What is Refinancing?

When you borrow money to buy a property, you (the mortgagor assign your title to the property to the lender (the mortgagee) as security for the loan. You still own the property, and your name remains on the Certificate of Title. The mortgagee is also named on the title and has first call on funds from its sale. If you don't make loan repayments, the mortgagee can take it over, sell it, and keep the money to repay the loan, repaying you the surplus if any.

You may later want to change these loan arrangements, and this involves some legal work.

For example:

Another lender may offer you a better deal. If you accept the deal, you will pay out the original loan with the money you have borrowed from the new lender. This is called refinancing the loan. You will need to transfer the mortgage to the new lender.

Your property may grow in value and you want to borrow more money on it. Even if you stay with the same lender, you are still refinancing the loan and need to change the mortgage. (If you are staying with the same lender, you may not need to do much legal work--check with your lender.)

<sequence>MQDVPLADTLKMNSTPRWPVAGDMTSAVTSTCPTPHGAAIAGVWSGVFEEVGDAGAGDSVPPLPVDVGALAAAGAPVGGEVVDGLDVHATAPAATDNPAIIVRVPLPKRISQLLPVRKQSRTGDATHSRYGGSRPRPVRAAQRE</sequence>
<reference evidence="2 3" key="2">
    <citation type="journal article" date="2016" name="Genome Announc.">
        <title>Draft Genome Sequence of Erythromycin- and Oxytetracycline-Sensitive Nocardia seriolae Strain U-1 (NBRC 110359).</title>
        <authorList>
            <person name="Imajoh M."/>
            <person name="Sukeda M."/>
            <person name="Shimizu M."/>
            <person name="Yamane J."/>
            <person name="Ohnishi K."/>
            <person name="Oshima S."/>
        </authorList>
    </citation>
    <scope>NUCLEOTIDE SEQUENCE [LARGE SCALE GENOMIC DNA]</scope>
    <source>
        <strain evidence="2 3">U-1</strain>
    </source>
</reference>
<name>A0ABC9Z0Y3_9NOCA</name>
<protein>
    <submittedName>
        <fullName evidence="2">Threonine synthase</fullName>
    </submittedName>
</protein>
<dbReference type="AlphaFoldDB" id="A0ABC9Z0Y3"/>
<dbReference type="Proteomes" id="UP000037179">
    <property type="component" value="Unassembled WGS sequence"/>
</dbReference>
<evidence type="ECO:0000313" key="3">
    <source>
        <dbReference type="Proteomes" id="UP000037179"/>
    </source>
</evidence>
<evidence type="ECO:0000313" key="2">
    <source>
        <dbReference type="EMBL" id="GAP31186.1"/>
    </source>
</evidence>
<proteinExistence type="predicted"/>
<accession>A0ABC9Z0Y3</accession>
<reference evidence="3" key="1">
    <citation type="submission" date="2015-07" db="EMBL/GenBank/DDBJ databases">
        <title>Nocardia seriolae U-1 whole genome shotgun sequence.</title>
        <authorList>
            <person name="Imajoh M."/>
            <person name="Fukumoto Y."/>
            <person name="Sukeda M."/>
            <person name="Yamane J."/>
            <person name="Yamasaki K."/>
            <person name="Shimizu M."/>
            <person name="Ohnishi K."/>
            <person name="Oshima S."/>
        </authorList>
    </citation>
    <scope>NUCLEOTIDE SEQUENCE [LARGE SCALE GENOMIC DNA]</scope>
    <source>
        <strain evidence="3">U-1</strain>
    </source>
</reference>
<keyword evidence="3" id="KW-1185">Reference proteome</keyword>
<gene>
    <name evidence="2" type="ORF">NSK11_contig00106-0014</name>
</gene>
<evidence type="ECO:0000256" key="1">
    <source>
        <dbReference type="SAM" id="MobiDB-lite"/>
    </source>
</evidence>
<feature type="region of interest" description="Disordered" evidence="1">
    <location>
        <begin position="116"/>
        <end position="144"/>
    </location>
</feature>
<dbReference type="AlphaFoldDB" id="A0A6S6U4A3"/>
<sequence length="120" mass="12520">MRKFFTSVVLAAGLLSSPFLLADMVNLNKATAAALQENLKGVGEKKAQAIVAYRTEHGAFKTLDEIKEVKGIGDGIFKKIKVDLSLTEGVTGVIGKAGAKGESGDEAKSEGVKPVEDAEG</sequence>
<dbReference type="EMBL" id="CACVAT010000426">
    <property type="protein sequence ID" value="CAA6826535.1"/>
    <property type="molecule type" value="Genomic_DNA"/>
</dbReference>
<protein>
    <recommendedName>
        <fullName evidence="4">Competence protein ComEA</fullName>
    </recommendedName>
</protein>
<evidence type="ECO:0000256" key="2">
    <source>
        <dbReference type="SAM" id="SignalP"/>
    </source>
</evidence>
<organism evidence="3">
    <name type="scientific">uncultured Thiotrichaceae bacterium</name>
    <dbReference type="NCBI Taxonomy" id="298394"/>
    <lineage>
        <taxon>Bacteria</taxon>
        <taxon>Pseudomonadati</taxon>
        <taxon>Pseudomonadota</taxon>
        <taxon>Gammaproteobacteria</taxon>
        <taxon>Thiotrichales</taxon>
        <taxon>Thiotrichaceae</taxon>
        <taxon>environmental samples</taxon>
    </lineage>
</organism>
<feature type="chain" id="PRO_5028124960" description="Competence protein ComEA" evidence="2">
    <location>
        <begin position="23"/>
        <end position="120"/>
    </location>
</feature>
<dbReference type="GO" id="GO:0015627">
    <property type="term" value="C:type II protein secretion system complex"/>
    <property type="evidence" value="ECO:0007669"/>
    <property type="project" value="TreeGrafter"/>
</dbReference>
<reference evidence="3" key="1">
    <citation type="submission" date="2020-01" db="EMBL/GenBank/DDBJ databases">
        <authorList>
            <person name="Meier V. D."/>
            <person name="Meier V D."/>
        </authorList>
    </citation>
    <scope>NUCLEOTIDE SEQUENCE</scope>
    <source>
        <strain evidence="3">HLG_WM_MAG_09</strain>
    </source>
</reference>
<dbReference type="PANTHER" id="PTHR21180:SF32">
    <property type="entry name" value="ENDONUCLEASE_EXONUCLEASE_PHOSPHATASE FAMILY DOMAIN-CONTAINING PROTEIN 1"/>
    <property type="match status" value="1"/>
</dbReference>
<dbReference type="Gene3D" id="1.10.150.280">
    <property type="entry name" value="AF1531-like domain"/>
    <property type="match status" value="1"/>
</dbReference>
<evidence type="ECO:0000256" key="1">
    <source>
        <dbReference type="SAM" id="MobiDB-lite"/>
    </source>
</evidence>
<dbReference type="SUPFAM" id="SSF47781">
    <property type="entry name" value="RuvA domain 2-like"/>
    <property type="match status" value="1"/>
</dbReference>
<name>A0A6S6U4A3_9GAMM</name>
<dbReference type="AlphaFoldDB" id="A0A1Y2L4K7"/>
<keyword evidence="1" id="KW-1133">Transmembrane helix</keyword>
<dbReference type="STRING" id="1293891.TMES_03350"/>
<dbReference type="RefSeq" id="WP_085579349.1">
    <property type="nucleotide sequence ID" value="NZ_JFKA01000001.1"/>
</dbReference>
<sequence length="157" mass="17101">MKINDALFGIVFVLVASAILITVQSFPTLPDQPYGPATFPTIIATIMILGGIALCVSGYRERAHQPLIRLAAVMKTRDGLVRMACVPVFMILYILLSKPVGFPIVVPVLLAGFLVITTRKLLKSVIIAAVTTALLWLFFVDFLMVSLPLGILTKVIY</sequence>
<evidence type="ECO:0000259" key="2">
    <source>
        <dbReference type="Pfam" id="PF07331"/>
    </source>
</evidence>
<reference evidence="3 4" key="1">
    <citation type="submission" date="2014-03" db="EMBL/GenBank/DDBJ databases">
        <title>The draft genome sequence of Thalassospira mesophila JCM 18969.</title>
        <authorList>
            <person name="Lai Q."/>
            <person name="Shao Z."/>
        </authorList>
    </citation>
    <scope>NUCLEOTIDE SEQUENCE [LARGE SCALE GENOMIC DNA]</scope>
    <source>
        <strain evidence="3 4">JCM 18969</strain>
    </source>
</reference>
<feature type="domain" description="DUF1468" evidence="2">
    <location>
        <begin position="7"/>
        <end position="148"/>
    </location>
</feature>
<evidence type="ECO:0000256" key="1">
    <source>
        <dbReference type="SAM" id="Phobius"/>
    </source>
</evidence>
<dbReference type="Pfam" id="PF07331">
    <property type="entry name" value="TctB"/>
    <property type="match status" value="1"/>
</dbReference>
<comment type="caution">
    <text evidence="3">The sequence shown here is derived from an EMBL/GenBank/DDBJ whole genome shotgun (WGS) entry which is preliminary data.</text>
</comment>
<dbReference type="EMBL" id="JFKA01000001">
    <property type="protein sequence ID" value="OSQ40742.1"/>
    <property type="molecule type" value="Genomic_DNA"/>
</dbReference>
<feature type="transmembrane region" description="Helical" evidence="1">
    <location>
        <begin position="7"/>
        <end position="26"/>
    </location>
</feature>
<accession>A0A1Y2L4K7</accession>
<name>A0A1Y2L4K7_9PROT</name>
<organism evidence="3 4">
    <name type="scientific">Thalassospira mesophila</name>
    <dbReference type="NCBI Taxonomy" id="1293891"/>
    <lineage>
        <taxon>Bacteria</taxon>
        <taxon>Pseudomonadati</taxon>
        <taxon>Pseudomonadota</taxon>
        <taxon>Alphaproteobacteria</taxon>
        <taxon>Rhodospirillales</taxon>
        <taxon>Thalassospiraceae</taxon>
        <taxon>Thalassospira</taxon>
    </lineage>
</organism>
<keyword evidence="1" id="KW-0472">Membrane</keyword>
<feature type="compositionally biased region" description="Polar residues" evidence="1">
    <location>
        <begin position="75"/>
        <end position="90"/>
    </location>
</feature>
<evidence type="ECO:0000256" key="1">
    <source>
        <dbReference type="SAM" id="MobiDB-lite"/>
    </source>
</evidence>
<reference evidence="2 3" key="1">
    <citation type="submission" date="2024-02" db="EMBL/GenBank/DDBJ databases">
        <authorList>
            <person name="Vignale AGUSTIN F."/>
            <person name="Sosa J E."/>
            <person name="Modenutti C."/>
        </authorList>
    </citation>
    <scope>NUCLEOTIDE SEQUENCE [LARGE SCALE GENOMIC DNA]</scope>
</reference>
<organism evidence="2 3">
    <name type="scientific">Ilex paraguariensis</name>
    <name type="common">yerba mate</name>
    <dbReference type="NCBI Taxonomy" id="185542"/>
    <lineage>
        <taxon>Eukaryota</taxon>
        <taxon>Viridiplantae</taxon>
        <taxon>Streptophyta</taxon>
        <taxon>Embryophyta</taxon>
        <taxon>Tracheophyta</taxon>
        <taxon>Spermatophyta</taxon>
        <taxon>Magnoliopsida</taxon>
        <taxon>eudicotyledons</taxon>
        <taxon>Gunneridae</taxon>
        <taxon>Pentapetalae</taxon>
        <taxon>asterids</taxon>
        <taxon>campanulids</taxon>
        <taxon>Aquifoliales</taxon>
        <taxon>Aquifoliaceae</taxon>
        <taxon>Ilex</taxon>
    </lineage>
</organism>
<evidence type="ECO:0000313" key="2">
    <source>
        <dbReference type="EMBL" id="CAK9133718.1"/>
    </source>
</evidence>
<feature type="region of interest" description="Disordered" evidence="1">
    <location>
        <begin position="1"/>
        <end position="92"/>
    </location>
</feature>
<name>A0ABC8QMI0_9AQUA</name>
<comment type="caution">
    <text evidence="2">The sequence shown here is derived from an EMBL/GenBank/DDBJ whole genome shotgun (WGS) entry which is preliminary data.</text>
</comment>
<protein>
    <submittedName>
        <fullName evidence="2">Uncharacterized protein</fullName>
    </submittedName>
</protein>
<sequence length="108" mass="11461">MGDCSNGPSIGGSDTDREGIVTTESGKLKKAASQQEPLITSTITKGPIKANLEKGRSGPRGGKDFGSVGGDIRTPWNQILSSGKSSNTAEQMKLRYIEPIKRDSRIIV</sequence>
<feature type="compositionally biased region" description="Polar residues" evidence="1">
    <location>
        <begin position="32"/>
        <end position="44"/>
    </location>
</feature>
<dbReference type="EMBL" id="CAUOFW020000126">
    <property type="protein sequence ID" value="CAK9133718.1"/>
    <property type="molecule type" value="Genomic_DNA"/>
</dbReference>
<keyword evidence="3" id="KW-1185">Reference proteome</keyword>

You may want to pay off the loan altogether and discharge the mortgage.

See our Products pages for information about our refinancing kit. This enables you to do refinancing without employing a solicitor.

What is Refinancing?

When you borrow money to buy a property, you (the mortgagor assign your title to the property to the lender (the mortgagee) as security for the loan. You still own the property, and your name remains on the Certificate of Title. The mortgagee is also named on the title and has first call on funds from its sale. If you don't make loan repayments, the mortgagee can take it over, sell it, and keep the money to repay the loan, repaying you the surplus if any.

You may later want to change these loan arrangements, and this involves some legal work.

For example:

Another lender may offer you a better deal. If you accept the deal, you will pay out the original loan with the money you have borrowed from the new lender. This is called refinancing the loan. You will need to transfer the mortgage to the new lender.

Your property may grow in value and you want to borrow more money on it. Even if you stay with the same lender, you are still refinancing the loan and need to change the mortgage. (If you are staying with the same lender, you may not need to do much legal work--check with your lender.)

You may want to pay off the loan altogether and discharge the mortgage.

See our Products pages for information about our refinancing kit. This enables you to do refinancing without employing a solicitor.